He added that his office is available to do presentations to any group, on security and safety of senior citizens. This includes the topics of identify theft or fraud prevention.
Berry feels people are confident that the police were able to make arrests in the Vickers case. Nevertheless, he urges people to exercise caution, do safety inspections of their homes, making sure all doors, front and back, are secure, as well as windows. Police believe that in the Vickers case, the back door was not secure since there were no signs of forced entry.
He especially encourages people to call the police with any concerns.
“If they call us, police, we are going to send somebody out,” he said. “Just the other day, I got a call from someone who said their neighbor’s dogs were barking and they never bark. We’re getting more calls now and we don’t mind people doing that at all.”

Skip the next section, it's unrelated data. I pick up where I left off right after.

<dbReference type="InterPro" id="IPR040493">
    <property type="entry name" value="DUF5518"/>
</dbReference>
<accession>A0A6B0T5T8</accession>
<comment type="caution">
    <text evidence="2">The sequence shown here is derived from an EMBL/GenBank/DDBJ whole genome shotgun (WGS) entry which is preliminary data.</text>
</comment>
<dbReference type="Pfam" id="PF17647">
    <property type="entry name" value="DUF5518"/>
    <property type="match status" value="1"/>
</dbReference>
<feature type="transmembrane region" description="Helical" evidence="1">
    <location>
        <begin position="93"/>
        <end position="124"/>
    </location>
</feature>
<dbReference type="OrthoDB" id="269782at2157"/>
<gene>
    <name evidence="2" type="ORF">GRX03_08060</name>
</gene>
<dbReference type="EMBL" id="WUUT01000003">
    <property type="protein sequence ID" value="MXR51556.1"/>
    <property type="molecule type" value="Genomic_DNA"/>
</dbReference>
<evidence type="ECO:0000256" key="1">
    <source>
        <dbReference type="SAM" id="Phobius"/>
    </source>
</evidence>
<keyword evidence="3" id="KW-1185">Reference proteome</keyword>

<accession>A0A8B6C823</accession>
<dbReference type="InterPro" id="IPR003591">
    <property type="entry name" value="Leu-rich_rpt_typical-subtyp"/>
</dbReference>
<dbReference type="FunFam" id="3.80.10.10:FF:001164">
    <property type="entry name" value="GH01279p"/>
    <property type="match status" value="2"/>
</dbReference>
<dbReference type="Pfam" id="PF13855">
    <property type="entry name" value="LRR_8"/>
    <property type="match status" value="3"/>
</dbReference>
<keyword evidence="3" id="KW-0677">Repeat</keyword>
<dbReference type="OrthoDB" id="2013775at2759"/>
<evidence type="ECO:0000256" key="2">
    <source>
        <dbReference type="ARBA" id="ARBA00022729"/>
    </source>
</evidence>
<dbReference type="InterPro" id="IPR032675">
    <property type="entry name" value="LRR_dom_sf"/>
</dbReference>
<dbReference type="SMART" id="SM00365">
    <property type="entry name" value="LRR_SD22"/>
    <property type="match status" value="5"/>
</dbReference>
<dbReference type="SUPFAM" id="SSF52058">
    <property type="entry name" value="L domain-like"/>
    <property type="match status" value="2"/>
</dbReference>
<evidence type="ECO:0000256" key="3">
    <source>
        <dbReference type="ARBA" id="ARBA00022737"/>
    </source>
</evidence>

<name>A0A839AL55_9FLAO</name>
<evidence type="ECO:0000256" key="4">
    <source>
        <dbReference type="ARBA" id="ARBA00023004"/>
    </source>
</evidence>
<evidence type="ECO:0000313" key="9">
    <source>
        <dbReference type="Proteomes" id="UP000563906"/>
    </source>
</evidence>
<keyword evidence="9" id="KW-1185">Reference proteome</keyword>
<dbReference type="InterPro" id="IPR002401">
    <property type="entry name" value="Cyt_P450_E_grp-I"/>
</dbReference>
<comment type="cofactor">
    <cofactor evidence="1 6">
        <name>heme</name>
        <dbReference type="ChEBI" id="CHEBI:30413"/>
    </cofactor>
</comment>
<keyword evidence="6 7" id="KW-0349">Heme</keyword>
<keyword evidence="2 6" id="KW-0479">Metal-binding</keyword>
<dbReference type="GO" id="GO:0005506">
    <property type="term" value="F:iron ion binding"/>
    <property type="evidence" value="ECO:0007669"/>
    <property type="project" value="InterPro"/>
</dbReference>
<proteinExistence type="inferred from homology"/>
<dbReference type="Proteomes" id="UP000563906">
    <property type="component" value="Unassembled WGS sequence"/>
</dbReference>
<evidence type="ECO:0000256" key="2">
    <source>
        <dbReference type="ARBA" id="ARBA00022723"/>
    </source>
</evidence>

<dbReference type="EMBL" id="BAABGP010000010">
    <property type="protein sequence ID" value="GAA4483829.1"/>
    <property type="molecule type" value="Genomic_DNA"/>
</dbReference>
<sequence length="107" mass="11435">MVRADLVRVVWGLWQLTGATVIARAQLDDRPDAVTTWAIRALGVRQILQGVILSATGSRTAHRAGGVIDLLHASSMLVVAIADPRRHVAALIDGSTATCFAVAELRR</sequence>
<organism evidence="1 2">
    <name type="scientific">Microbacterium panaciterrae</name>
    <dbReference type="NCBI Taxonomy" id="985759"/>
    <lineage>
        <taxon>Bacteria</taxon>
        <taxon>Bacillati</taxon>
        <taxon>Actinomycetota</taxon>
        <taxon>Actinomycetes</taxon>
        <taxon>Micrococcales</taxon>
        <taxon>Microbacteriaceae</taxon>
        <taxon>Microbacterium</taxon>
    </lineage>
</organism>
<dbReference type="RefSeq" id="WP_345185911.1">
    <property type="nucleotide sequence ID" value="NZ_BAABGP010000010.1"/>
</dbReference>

Berry also urges neighbors to help watch out for each other. “We are a tight-knit community, everyone talks to each other, and we need to be that way. That’s one good thing about this case is that when the lady was able to reach the front porch, her neighbors were able to come to her aid. I think by being close-knit, that will help keep these types of situations down. It doesn’t matter what side of town you live on.”
Berry said he has also been receiving calls on how to start Neighborhood Watches. Although police are not the ones who initiate such programs — it is up to neighborhoods — he said they can help point people in the right direction .
“A Neighborhood Watch is just a formal name for an old-fashioned project,” Berry said.
The following tips can help senior citizens, as well as anyone, play it safe at home:
• Be alert.
• Do not give out information about yourself or your household to strangers.
• If your home needs repair work, use repair people you know or get references from family and friends. Do not let a complete stranger do the work.